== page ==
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Clinical and molecular genetics of myoclonic–astatic epilepsy and severe myoclonic epilepsy in infancy (Dravet syndrome)

  • Ingrid E Scheffer
    Correspondence
    Corresponding author. Epilepsy Research Institute, Austin and Repatriation Medical Centre, Level 1, Neurosciences Building, Repatriation campus, Banksia Street, West Heidelberg 3081, Victoria, Australia. Tel.: +61-3-9496-2737; fax: +61-3-9496-2291
    Affiliations
    Epilepsy Research Institute, University of Melbourne, Austin and Repatriation Medical Centre and Royal Children's Hospital, Melbourne, Victoria, Australia

    Monash Medical Centre, Melbourne, Victoria, Australia
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  • Robyn Wallace
    Affiliations
    Department of Cytogenetics and Molecular Genetics, Centre for Medical Genetics, Women's and Children's Hospital, North Adelaide, South Australia, Australia

    Department of Paediatrics, University of Adelaide, Adelaide, South Australia, Australia
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  • John C Mulley
    Affiliations
    Department of Cytogenetics and Molecular Genetics, Centre for Medical Genetics, Women's and Children's Hospital, North Adelaide, South Australia, Australia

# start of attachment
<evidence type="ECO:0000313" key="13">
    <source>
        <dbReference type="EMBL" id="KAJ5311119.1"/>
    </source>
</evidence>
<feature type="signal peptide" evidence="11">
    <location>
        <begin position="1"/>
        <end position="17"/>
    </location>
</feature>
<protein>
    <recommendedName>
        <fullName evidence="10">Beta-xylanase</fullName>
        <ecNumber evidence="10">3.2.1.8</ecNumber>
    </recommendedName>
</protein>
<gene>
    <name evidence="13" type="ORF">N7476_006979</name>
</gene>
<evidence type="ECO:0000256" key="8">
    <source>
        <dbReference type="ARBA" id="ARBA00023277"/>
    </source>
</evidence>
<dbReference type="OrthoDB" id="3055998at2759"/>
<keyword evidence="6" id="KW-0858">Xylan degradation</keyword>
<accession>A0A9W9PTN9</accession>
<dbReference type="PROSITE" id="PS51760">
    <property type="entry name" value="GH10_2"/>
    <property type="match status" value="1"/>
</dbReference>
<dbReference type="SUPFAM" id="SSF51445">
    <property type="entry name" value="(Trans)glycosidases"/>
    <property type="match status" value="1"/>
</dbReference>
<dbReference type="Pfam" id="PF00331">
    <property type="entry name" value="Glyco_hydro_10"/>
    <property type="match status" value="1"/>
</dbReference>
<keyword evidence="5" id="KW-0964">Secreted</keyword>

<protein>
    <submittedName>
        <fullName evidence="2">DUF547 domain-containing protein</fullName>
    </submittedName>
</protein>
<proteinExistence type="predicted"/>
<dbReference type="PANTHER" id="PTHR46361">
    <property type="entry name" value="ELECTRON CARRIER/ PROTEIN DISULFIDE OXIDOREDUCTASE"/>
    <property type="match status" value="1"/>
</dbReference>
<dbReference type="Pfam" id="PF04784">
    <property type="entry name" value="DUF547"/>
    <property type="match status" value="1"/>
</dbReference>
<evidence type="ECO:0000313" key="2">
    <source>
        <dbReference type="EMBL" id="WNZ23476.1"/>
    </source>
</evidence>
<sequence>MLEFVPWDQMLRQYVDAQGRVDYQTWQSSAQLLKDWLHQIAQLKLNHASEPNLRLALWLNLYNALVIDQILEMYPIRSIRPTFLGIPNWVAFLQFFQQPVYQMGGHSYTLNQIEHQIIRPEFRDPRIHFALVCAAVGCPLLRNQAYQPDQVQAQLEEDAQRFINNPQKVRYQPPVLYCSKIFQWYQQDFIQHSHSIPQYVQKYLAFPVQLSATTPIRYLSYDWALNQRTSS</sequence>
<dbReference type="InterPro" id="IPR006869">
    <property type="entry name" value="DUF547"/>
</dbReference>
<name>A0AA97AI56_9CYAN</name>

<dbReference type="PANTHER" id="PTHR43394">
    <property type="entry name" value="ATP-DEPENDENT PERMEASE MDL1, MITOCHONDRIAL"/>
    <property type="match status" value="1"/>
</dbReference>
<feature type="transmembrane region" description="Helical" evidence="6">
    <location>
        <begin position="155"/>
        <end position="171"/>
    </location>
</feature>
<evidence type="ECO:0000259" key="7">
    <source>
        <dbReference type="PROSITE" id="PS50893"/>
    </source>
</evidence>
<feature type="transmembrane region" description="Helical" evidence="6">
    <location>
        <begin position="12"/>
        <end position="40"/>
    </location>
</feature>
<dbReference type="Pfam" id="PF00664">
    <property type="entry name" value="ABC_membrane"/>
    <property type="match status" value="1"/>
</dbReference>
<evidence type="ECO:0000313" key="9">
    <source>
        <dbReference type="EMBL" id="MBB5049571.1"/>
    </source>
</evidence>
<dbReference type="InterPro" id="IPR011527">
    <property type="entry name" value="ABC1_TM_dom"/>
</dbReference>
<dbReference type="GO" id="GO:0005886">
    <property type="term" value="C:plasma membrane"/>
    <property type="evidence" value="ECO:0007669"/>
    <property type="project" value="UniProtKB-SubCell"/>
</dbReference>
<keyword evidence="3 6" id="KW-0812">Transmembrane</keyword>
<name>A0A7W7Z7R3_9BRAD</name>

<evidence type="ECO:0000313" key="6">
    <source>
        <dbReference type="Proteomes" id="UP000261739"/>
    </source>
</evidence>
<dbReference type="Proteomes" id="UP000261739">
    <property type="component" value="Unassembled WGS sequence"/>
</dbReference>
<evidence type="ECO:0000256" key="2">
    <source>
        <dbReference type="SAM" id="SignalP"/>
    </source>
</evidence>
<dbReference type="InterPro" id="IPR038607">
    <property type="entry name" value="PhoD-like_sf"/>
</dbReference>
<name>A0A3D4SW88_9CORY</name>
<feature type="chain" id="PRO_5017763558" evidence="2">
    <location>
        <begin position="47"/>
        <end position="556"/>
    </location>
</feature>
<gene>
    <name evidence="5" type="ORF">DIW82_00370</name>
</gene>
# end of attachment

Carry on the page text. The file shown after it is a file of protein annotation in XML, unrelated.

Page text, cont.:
Department of Genetics, University of Adelaide, Adelaide, South Australia, Australia
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  • Samuel F Berkovic
    Affiliations
    Epilepsy Research Institute, University of Melbourne, Austin and Repatriation Medical Centre and Royal Children's Hospital, Melbourne, Victoria, Australia
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      Abstract

      The majority of severe epileptic encephalopathies of early childhood are symptomatic where a clear etiology is apparent. There is a small subgroup, however, where no etiology is found on imaging and metabolic studies, and genetic factors are important. Myoclonic–astatic epilepsy (MAE) and severe myoclonic epilepsy in infancy (SMEI), also known as Dravet syndrome, are epileptic encephalopathies where multiple seizure types begin in the first few years of life associated with developmental slowing. Clinical and molecular genetic studies of the families of probands with MAE and SMEI suggest a genetic basis. MAE was originally identified as part of the genetic epilepsy syndrome generalized epilepsy with febrile seizures plus (GEFS+). Recent clinical genetic studies suggest that SMEI forms the most severe end of the spectrum of the GEFS+. GEFS+ has now been associated with molecular defects in three sodium channel subunit genes and a GABA subunit gene. Molecular defects of these genes have been identified in patients with MAE and SMEI. Interestingly, the molecular defects in MAE have been found in the setting of large GEFS+ pedigrees, whereas, more severe truncation mutations arising de novo have been identified in patients with SMEI. It is likely that future molecular studies will shed light on the interaction of a number of genes, possibly related to the same or different ion channels, which result in a severe phenotype such as MAE and SMEI.

      Keywords

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